In the early 1860s, Crépin’s life changed dramatically.
It began with the publication of his Manuel de la Flore de Belgique in 1860. This flora - a book detailing the plants of a particular region or habitat - contained identification keys and short descriptions of all the plant species found in the wild in Belgium. It was the result of his botanical exploration and study from the previous decade and was an immediate success. Five editions were published, with numerous reprints. Until the mid-1930s, it remained the Belgian standard flora for both amateurs and academics.
In 1861, the self-taught botanist was nominated to teach botany at the Ecole d’Horticulture de l’Etat in Gentbrugge. When, in 1862, the Société royale de Botanique de Belgique came into existence, Crépin was immediately elected as a member of the board. Along with the society’s president, Barthélemy Dumortier (1797-1878), he was before long recognised as the leading figure of the Société. In its bulletin, Crépin published papers on the flora of Belgium, which revealed his special interest in plant geography and roses.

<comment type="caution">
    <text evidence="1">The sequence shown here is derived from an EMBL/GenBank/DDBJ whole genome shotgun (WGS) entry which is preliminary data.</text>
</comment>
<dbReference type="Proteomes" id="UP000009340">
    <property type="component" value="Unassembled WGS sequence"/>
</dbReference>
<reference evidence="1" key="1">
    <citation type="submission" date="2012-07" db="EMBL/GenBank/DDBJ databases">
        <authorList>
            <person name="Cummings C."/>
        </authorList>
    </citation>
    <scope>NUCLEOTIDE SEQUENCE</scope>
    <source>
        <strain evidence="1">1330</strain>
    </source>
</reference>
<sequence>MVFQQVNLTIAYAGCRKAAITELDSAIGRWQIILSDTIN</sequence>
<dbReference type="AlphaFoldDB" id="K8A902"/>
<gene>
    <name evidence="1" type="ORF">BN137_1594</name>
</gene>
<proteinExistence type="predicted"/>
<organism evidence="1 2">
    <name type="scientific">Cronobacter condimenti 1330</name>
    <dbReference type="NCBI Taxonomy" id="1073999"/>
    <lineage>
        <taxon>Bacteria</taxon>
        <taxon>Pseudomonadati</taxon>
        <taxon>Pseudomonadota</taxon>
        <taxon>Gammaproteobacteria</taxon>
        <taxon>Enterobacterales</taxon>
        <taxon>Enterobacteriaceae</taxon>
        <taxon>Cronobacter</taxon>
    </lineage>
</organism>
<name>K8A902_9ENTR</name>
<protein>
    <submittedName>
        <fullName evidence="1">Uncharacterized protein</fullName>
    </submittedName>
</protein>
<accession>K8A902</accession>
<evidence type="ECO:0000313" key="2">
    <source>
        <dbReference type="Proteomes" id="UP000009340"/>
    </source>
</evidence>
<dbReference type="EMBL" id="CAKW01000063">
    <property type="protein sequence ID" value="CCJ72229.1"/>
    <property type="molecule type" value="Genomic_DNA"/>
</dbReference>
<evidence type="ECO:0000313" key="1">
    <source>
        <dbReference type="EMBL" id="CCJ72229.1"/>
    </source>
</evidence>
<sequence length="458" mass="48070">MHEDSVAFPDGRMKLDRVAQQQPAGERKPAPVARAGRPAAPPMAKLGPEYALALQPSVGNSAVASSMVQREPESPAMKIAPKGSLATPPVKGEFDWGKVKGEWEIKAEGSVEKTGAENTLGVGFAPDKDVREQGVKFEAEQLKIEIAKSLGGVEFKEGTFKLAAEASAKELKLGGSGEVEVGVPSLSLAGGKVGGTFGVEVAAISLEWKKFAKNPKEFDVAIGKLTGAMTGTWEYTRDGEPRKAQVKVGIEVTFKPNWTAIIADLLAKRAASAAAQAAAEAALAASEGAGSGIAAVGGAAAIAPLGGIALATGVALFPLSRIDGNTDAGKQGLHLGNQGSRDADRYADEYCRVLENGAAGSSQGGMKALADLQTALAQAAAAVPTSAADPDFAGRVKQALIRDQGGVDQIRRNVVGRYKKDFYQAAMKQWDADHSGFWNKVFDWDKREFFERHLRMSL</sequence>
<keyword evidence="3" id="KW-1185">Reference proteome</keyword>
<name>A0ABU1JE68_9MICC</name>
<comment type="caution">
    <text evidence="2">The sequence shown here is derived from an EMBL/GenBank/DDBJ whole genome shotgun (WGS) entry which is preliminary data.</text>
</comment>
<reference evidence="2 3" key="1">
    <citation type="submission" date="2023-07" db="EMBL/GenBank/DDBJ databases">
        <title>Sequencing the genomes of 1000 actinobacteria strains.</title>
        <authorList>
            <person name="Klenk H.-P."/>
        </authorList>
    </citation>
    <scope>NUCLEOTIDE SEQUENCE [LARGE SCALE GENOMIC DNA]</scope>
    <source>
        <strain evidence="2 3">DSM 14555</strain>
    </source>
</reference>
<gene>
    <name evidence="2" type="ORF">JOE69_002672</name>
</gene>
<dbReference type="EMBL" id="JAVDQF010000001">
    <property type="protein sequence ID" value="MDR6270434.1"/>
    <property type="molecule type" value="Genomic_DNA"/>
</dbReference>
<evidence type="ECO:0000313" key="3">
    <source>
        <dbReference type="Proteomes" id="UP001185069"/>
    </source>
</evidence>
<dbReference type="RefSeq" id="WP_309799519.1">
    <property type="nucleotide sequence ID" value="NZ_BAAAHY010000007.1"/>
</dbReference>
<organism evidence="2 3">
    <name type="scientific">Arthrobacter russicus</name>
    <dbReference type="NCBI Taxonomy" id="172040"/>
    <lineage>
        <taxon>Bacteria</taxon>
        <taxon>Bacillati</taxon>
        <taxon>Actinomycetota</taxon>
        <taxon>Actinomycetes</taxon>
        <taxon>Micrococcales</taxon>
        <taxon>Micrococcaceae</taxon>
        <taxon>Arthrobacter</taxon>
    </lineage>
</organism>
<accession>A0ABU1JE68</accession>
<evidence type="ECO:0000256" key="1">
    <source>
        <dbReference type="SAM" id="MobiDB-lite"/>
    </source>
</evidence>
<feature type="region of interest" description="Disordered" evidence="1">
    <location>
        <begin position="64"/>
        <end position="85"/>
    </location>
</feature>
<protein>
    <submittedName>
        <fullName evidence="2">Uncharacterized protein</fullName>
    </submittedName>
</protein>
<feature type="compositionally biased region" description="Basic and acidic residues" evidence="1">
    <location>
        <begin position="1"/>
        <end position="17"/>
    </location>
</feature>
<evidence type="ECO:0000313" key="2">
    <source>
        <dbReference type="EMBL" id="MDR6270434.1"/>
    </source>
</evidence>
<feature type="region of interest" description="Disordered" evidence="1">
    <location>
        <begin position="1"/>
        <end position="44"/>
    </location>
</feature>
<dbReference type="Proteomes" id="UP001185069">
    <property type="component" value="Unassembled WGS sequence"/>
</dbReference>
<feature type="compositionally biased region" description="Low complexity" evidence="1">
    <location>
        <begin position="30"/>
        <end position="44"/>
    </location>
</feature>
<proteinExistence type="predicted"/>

During the 1860s, Crépin’s research goals became ever more focused on roses.
In 1866, the expanded species list of roses in the second edition of the Manuel included Rosa coronata, a species from the Belgian Ardennes described (or ‘created’ as some preferred to say) by Crépin himself. Almost certainly influenced by Dumortier, who had published a monograph of the genus Rosa in Belgium in 1867, lifelong bachelor Crépin took up the major challenge of writing a world monograph of the genus Rosa.
This was not a spontaneous notion, as the idea had been fermenting in his mind for years. As early as 1859, he had told Alexandre Boreau that he counted on the support of other rose aficionados in order to broaden his field of study to include all European roses.
In 1869, he published the first part of Primitiae Monographiae Rosarum, a series of building blocks for the world monograph which he intended to finish within a period of ten to twelve years. In it, he told his readers that he had given up his resistance to ‘transformism’, a term used in those days to describe the slow process of gradual evolution of plant and animal species through geological time. He had come to the conclusion that any endeavour to achieve a natural classification of roses only made sense within an evolutionary framework.